Berlin and Glasgow’s shared European Championships is not yet a week old but already it has thrown up a host of compelling moments. Team GB has already taken 23 medals, including eight golds to place them second in the rankings, below only Russia. They leapfrogged Italy last night with Monday throwing up six medals in total. So, who are the real winners of the tournament so far and what can we expect to see between now and August 12th, in the capital of Germany and Scotland’s second city.
What’s Happened So Far?
Glasgow is home to aquatics, cycling, golf, gymnastics, rowing and the triathlon, while athletics will take place in Berlin from Tuesday onwards. Here’s what’s been happening in Glasgow and what to expect from Berlin.
In the Velodrome
One-third of the Kenny household struck gold, as Great Britain’s Laura Kenny added her 11th and 12th European titles. She showed that motherhood had not culled her competitive streak as she helped Team GB‘s Elinor Barker, Katie Archibald and Neah Evans to a team pursuit gold medal, and followed it up with an individual gold in the women’s elimination race.
From one Kenny (and one cyclist) to another, Laura’s husband Jason Kenny returned to the cycling track too but didn’t fare quite as well, as the men’s Team GB failed to make the second round of the team sprint. Katie Archibald earned her third medal of the games in a tight ‘two-horse race’ in the women’s omnium.
After a brave attack proved fruitless she took silver behind serial world champion, Kirsten Wild who produced a masterclass in the velodrome on Monday. Katie Archibald will get one last chance to take gold in her home city of Glasgow when she pairs up with Laura Kenny for the Madison in what could be an extraordinary partnership, and certainly one that could take the roof off the Sir Chris Hoy Velodrome.
In The Pool
Elsewhere, in swimming, Adam Peaty has been doing what he does best. The British swimmer earned a new world record in the 100m breaststroke beating his own record by 0.13 seconds. Technical problems took that record away from Adam briefly before the timing error was dealt with and his world record stood.
Unbelievably the 23-year-old has broken the record five times. He has managed now to knock down his 100m breaststroke time from 57.92 to 57.00. Can he get close to 56 seconds next? Steve Parry of BBC Radio 5 Live even commented;
“I can’t believe what I’ve just seen from Adam Peaty…He’s talking this sport to a different level!”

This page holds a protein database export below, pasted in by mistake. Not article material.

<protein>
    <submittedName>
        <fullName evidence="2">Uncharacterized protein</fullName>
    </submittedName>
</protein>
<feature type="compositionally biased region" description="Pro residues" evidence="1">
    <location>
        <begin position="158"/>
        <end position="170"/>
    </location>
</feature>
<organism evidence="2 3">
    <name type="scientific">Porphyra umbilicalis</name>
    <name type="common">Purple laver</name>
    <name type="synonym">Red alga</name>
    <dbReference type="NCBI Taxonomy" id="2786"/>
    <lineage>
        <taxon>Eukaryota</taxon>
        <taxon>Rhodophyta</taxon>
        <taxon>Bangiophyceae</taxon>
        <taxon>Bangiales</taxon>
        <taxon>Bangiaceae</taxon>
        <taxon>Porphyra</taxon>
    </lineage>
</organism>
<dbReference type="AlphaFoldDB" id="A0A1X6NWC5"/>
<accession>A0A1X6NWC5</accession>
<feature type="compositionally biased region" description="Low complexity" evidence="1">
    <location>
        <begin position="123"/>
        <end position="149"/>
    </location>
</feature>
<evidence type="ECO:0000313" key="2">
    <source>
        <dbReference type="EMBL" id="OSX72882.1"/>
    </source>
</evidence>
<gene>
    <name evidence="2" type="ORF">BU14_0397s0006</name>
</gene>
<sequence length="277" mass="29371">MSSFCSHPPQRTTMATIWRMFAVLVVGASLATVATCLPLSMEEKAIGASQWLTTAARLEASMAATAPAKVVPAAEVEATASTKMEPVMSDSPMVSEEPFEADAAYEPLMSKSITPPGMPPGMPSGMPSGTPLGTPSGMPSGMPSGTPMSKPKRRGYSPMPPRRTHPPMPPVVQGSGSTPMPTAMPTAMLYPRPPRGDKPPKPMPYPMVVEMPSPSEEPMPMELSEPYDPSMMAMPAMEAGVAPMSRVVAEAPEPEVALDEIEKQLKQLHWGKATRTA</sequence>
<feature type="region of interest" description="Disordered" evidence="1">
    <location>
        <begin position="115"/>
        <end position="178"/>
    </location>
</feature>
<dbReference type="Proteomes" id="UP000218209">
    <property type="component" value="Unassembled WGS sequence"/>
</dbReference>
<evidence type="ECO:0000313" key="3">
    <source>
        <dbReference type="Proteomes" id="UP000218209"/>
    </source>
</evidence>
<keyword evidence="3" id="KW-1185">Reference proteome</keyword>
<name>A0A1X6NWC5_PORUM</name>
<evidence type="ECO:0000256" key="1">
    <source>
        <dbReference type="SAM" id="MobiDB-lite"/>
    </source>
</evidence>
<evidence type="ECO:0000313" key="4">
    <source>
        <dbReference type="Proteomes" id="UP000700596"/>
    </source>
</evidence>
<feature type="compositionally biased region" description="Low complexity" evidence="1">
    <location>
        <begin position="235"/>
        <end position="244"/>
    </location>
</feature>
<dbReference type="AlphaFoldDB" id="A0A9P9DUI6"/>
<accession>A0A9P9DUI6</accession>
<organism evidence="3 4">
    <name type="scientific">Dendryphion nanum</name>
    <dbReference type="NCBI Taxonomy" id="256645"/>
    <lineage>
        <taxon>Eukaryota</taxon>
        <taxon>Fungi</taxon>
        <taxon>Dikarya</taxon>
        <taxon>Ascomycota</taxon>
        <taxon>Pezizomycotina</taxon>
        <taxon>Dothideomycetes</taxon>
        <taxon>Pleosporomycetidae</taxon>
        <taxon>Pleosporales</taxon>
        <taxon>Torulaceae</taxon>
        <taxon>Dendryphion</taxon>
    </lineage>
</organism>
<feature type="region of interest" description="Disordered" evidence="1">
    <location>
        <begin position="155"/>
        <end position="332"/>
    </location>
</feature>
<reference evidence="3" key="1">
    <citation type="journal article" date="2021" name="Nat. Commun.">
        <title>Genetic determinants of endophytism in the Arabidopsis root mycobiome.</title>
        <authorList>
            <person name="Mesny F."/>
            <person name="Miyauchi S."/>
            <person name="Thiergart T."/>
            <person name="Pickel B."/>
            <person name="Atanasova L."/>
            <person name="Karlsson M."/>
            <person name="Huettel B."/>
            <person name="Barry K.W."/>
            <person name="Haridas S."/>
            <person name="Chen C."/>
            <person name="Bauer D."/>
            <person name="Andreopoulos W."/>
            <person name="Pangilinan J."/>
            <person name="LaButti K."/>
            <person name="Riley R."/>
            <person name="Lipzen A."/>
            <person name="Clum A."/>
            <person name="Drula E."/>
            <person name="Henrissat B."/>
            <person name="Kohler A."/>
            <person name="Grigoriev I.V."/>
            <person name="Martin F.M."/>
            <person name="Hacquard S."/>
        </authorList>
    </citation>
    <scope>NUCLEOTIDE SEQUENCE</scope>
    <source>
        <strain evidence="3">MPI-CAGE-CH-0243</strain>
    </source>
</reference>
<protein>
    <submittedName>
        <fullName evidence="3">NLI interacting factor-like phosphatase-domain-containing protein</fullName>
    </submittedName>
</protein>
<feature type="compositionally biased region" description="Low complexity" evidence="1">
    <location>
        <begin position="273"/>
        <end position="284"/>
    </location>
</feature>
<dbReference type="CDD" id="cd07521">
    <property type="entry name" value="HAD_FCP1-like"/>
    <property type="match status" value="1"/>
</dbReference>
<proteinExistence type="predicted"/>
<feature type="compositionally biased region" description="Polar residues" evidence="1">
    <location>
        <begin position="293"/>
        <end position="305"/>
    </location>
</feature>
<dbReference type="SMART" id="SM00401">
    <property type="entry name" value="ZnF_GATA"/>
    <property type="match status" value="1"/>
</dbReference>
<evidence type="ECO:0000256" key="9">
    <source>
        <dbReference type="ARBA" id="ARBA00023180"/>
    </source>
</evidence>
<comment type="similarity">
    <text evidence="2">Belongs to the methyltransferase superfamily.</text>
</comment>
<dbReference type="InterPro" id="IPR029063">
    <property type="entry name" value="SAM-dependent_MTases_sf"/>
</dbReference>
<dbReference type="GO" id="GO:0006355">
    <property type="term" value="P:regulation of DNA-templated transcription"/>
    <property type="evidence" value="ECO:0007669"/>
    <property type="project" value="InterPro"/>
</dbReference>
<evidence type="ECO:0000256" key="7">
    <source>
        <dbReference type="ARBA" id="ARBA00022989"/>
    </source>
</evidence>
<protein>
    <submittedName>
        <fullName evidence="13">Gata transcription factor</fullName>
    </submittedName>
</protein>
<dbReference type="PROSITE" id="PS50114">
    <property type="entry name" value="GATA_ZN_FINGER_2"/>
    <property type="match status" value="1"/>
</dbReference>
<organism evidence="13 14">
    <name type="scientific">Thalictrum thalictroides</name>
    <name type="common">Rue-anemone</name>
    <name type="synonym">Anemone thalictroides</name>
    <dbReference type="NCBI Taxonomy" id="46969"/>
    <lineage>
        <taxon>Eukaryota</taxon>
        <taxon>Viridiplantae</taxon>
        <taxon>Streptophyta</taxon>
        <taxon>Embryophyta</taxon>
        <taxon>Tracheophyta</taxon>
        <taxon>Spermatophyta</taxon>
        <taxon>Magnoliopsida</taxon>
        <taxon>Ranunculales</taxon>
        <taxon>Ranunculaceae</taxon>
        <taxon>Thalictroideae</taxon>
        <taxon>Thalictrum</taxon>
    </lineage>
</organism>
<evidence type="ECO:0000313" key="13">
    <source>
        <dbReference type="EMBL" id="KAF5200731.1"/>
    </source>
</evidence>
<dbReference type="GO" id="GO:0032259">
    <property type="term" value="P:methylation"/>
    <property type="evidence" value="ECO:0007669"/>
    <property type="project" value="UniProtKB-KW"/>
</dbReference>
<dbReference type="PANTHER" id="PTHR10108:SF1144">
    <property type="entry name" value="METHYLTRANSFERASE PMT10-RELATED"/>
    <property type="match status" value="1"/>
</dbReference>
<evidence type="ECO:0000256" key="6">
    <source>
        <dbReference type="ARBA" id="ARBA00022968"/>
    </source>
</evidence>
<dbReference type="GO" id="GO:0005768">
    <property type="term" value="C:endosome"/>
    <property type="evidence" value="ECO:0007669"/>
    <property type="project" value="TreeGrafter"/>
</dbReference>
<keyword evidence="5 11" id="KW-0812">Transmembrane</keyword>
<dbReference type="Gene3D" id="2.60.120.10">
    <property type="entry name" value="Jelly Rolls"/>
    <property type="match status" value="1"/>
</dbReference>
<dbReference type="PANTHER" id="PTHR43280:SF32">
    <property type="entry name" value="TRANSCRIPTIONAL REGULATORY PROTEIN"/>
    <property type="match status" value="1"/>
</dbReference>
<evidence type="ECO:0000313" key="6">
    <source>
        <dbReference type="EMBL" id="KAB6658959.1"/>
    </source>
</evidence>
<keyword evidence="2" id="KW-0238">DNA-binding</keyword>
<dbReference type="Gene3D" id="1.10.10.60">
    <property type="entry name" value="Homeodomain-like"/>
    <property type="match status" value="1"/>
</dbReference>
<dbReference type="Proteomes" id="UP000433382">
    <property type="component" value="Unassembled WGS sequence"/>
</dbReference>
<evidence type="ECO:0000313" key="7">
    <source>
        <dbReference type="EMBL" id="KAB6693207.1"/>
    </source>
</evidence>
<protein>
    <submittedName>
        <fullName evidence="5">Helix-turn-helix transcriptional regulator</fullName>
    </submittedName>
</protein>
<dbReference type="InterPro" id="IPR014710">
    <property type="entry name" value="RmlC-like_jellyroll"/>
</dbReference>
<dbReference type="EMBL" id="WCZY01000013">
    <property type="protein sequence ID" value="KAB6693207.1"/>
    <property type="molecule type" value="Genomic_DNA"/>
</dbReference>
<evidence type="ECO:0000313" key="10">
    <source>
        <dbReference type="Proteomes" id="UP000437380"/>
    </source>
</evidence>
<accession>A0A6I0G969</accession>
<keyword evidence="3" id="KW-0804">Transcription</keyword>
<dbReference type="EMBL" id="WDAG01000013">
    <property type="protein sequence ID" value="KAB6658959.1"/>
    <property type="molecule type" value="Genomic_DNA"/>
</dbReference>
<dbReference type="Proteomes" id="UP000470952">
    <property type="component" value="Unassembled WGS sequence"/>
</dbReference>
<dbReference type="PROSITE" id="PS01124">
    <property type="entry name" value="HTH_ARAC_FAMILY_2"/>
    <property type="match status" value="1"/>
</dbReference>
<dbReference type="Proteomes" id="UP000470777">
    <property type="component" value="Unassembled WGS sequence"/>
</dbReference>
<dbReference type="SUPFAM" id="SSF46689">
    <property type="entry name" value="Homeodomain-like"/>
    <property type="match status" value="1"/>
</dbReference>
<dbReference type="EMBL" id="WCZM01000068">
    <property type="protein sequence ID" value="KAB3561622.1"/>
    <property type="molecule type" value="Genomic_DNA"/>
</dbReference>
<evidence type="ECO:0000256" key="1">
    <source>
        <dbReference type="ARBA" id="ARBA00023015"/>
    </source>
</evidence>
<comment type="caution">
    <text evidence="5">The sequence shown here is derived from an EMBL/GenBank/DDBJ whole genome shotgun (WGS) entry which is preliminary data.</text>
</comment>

In the women’s 50m backstroke, Georgia Davies took gold to kickstart a pool of medals for GB. The men’s 4x200m freestyle relay team followed this up with a dynamic swim to claim gold before Duncan Scott of the relay team managed a sliver of his own in the 100m freestyle on Sunday.
Team GB again clubbed together to win gold in the mixed 4x100m medley relay with a star-studded team of Adam Peaty, Nick Pyle, Charlotte Atkinson and Freya Anderson. James Wilby meanwhile won the men’s 200m breaststroke to top another strong day in the pool on Monday.
On The Road
Sophie Wright showed her mettle when she entertained revellers by taking to the front of the 120 km road race, gaining a three-minute lead with 60km to go, before the chasing pack caught up with the nineteen-year-old. Italian Marta Bastianelli eventually fought off competition from Vos and Brennauer to take gold.
In rowing, the men’s fours and the women’s eights both took silver, while Sam Mottram also took home bronze from the men’s single scull, and Harry Leask and Jack Beaumont won the men’s double scull.
For a breakdown of all the British athletics results so far, visit the BBC Medal Table.
What Is To Come?
With sprint superstar, Usain Bolt having retired, there is space for a new men’s sprinter to take to the world stage. And with the European Championships naturally excluding the top sprinters from the Americas, it is perhaps time that a European sprinter makes a name for themselves. 22 and 23-year-old Britons, Reece Prescod and Zharnel Hughes are both considered to have a strong chance of winning.
Dina Asher-Smith is expected to be on the podium in the women’s 100m sprint, meaning Team GB could claim Europe’s fastest male and female sprinters. That would represent a wow moment in British athletics.
Laura Muir is a favourite in the women’s 1500m while Chris O’Hare is expected to run the competition into the ground in the men’s 1500m. Though Norwegian brother’s, Filip and Jakob Ingebrigtsen are likely to provide stern competition for him.
20-year-old 10,000m runner, Alex Yee has long been on the radar of UK athletics. He is running at a faster pace than Sir Mo Farah was at his age. Can this future star build on his strong start to the year and take home a medal at this championship?
Alistair Brownlee is back fit and therefore it is no surprise that he is one of the favourites in the men’s triathlon on Saturday, alongside strong runners like Marc Austin. The women are said to be in a good way too, with Jessica Learmonth a defending champion in the competition.
On Sunday, the eyes of the nation will turn to Mark Cavendish as he looks to put his early exit from the Tour De France behind him to win the men’s road race.
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